Recruitment Stats 2024

As we get ready to step into 2024, the world of recruitment is at an intriguing crossroads. The pandemic has undeniably been a game-changer, catapulting us into a digital era where our traditional face-to-face hiring strategies seem like relics of the past. Remember the days when gut instinct played a dominant role in our hiring decisions? Well, they’re becoming more and more of a rarity.

In this brave new world of virtual work, technology is gaining more and more prominence. The days of relying solely on gut-instinct are fading, making way for data-driven decisions that redefine the art of recruitment.

In this article, we’ll take a look at some of the key recruitment stats from 2023 to take into 2024, guiding you through the latest emerging trends that will empower recruiters and HR professionals, to navigate this evolving landscape with confidence and precision.

Recruitment stats 2024

Global recruitment statistics 2024

One study by Gallup found that low engagement costs the global economy $8.8 trillion annually. That’s 9% of global GDP! (Gallup)

92% of employers surveyed by Monster said they were planning on hiring in 2023, a number that was consistent with the previous year (Monster)

44% of workers globally said that they experienced a lot of stress the previous day, repeating the record high that was recorded in 2021 (Gallup)

42% of employers said that employee salary expectations have increased significantly (Monster)

51% percent of currently employed workers said they are watching for or actively seeking a new job (Gallup)

One Gallup analysis found that engaged employees require a 31% pay increase to consider taking a job with a different organisation, while unengaged employees, on average, want a 22% pay increase to change jobs (Gallup)

30% of new hires leave within 90 days (Forbes)

46% of employers said that gaps in an applicants CV are acceptable (Bluemoon)

More employers than ever before have made flexiwork a permanent feature of employment, with 46% of those surveyed saying they now work flexibly compared to 21% in 2021 (Workable)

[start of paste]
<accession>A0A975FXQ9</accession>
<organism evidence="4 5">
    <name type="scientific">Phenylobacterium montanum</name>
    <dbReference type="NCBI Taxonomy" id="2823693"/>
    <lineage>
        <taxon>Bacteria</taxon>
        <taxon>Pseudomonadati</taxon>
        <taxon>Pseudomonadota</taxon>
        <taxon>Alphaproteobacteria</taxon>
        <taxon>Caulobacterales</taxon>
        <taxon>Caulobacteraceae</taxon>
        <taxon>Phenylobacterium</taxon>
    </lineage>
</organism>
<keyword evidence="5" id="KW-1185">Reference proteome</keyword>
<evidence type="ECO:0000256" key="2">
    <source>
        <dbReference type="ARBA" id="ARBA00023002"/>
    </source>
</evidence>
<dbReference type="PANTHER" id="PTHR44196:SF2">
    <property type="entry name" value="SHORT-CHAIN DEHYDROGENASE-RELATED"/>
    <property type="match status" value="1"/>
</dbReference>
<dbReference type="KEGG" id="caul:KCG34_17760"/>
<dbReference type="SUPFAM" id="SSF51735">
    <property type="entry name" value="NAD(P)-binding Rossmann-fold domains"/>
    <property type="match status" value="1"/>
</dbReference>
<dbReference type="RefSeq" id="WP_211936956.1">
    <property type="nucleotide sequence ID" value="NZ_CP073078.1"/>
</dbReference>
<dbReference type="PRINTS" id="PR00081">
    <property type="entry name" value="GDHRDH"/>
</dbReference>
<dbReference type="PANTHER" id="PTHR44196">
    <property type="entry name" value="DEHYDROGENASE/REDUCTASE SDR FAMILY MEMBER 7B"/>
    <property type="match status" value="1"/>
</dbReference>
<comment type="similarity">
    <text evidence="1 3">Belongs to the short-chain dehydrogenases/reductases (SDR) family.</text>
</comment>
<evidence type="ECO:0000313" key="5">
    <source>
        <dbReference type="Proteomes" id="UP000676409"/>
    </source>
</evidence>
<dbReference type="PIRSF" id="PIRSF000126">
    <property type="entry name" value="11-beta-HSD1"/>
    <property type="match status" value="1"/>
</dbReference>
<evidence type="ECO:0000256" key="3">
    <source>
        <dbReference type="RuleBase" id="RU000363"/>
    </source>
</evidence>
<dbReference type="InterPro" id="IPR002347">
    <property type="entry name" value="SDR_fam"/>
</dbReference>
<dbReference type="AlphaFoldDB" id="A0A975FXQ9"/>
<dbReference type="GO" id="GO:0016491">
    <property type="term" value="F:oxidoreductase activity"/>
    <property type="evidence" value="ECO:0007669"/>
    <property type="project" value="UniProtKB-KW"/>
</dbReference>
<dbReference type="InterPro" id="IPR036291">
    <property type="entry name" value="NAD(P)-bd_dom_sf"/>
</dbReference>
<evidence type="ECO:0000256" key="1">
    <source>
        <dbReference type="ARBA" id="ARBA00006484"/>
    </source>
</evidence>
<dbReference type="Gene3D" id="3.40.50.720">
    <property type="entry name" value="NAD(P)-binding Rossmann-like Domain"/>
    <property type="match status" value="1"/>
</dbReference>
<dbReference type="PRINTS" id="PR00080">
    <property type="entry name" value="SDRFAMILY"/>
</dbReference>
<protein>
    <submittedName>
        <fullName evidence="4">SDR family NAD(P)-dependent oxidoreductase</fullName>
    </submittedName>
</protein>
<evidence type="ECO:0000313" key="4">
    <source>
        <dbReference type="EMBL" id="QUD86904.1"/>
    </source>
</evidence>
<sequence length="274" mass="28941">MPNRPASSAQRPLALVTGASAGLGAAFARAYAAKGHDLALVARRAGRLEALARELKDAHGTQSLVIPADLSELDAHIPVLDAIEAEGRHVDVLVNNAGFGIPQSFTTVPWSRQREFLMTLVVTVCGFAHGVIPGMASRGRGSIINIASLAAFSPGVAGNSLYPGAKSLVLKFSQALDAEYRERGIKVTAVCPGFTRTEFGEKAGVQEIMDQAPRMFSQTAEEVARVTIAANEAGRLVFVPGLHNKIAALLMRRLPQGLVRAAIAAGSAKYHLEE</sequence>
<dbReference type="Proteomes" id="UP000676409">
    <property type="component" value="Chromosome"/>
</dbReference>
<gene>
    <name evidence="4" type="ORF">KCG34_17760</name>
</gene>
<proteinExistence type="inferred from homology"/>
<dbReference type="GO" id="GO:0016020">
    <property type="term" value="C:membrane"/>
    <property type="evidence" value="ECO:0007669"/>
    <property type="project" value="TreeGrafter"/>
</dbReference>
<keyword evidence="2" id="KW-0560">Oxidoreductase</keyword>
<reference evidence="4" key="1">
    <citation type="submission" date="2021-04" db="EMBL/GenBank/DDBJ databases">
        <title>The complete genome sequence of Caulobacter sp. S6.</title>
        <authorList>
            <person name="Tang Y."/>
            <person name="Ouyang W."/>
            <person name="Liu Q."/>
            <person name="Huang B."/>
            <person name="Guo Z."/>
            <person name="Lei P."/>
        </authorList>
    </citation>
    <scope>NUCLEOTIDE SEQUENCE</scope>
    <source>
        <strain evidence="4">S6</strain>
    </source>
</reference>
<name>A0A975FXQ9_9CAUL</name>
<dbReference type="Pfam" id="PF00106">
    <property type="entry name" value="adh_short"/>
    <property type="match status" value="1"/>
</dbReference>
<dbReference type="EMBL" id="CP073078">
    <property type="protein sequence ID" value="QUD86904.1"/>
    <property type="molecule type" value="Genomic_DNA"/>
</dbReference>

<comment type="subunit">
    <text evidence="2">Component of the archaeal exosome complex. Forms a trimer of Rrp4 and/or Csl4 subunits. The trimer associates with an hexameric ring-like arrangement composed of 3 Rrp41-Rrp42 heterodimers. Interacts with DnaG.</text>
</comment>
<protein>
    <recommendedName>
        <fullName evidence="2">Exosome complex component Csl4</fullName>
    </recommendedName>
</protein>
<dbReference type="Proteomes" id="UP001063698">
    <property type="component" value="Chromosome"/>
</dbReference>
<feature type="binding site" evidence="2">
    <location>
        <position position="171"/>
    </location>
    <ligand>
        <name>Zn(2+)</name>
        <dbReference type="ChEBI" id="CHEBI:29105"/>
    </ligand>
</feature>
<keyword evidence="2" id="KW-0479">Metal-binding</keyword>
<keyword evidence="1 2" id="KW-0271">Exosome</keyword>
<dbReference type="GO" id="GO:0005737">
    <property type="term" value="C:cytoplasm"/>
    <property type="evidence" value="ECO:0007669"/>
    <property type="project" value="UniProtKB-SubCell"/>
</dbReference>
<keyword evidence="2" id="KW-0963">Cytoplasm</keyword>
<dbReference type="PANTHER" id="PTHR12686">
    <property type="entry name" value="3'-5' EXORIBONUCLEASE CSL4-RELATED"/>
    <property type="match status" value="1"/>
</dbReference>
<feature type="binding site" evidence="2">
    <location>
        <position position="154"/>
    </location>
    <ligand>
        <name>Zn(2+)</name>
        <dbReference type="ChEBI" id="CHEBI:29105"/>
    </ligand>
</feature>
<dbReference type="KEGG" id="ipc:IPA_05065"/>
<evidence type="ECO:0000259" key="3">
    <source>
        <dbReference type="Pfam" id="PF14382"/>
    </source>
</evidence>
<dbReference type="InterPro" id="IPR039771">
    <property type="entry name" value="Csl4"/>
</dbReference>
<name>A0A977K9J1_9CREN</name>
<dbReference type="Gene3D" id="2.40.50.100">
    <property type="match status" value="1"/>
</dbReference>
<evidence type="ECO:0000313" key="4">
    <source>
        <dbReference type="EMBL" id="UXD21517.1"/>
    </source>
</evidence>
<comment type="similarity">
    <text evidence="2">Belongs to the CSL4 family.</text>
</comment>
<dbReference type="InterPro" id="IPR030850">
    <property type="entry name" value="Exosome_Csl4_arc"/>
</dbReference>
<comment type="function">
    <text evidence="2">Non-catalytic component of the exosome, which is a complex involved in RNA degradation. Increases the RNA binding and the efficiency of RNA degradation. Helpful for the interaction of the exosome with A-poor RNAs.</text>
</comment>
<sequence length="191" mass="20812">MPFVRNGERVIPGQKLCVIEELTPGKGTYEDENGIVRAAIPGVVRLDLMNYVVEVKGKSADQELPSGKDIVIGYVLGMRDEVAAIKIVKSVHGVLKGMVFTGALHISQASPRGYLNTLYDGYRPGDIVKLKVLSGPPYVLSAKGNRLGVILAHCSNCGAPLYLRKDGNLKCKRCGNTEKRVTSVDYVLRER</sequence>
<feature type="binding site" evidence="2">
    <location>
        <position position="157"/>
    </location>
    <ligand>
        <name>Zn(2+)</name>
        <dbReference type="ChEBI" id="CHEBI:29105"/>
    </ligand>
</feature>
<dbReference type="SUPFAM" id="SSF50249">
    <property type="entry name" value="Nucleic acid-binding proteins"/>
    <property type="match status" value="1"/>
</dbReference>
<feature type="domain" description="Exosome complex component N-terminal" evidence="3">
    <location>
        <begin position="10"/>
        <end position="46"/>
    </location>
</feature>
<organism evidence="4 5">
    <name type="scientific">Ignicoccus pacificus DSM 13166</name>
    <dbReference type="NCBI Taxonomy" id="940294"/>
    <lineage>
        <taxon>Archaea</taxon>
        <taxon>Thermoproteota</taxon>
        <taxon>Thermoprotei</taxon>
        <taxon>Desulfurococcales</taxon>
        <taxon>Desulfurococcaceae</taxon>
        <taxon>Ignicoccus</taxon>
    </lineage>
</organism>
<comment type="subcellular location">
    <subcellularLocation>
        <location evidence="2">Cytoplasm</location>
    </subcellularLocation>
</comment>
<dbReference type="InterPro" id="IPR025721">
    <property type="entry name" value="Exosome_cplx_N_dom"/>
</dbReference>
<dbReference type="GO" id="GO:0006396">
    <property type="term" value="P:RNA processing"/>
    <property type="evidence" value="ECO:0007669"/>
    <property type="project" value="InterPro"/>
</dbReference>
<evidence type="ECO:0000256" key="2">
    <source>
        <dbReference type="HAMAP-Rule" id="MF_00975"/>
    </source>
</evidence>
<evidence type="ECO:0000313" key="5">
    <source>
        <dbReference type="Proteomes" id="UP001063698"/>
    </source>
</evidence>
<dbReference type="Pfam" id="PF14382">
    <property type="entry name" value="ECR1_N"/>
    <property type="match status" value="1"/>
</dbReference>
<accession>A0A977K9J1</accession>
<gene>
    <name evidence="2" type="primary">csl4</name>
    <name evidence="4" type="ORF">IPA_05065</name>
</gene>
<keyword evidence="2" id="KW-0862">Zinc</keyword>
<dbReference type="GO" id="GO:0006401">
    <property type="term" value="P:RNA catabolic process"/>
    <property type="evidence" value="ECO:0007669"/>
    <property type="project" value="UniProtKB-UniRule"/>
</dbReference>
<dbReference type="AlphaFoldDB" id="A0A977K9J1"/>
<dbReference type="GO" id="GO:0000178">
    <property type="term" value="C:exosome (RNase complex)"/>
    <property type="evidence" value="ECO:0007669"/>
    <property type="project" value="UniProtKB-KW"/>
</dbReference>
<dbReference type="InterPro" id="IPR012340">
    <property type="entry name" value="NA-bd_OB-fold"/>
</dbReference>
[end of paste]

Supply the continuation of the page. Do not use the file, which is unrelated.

77% of workers say they’d accept a job without visiting a physical office (Forbes)

53% percent of employees in 2022 said now is a good time to find a job where they live, a sharp increase from the 45% recorded the previous year (Gallup)

24% said their employers introduced hybrid work during the pandemic and this is now a permanent strategy (Workable) 

73% of workers said they planned on taking on additional work in order to increase their income (Monster)

69% of employees would choose one job over another if it offered better benefits (Aqord Wellness)

45% of employees say they are feeling burned out by organisational changes in 2023 (Forbes)

50% of employers said that candidates need to be better at articulating their skills (Monster)

51% of workers surveyed by Monster believe their work well-being is more important than a salary increase (Monster)

Over ⅓ of workers say they think about quitting their jobs multiple times per week (Monster)

26% of workers said they would rather get a root canal than go back into the office 5 days per week (Monster)

20% of workers would quit their job if they couldn’t work from home (Forbes) 

53% of managers said that flexible work options have helped them retain their best talent (Monster)

31% of HR leaders feel negatively about artificial intelligence making hiring decisions (Forbes)

Companies plan to reduce office space by 30% over the next year (Forbes)

34% of recruiters believe that the worker skills gap has increased compared to a year ago (Monster)

UK recruitment statistics 2024

According to one Workable study 68% of UK workers are currently in full time employment (Workable)

In the same Workable survey, 66% of UK workers surveyed said that salary & compensation was the major attractor to a new job, a large increase from the 53% that was recorded in 2021 (Workable)

37% of those surveyed said that career development opportunities were the main attractor of a new job (Workable)

33% of those not working state ‘health priorities’ as the main reason they are not at work (Workable)

One study conducted by FireFish Software found that the 3 most important factors, according to recruitment leaders, for UK candidates were compensation (74%), hybrid working (68%) and personal development and career progression (66%) (Firefish)

USA recruitment statistics 2024

A Workable survey found that 69% of people in the US are now in full time work – a sharp increase from the 55% that was recorded in 2021 (Workable)

22% of US employees say that they are actively seeking new employment (Workable)

The number of people working for themselves fell from 10.4% in 2021 to 6.2% in 2023 (Workable)

38% of those surveyed said that job security would attract them to a new opportunity vs 32% in 2021 (Workable)

Monster’s Work Watch Report highlights that 92% of U.S. businesses plan to recruit in 2023. Despite economic headwinds, 96% of recruiters are confident (44%) or very confident (55%) of finding the right worker (FutureofWorkHub)



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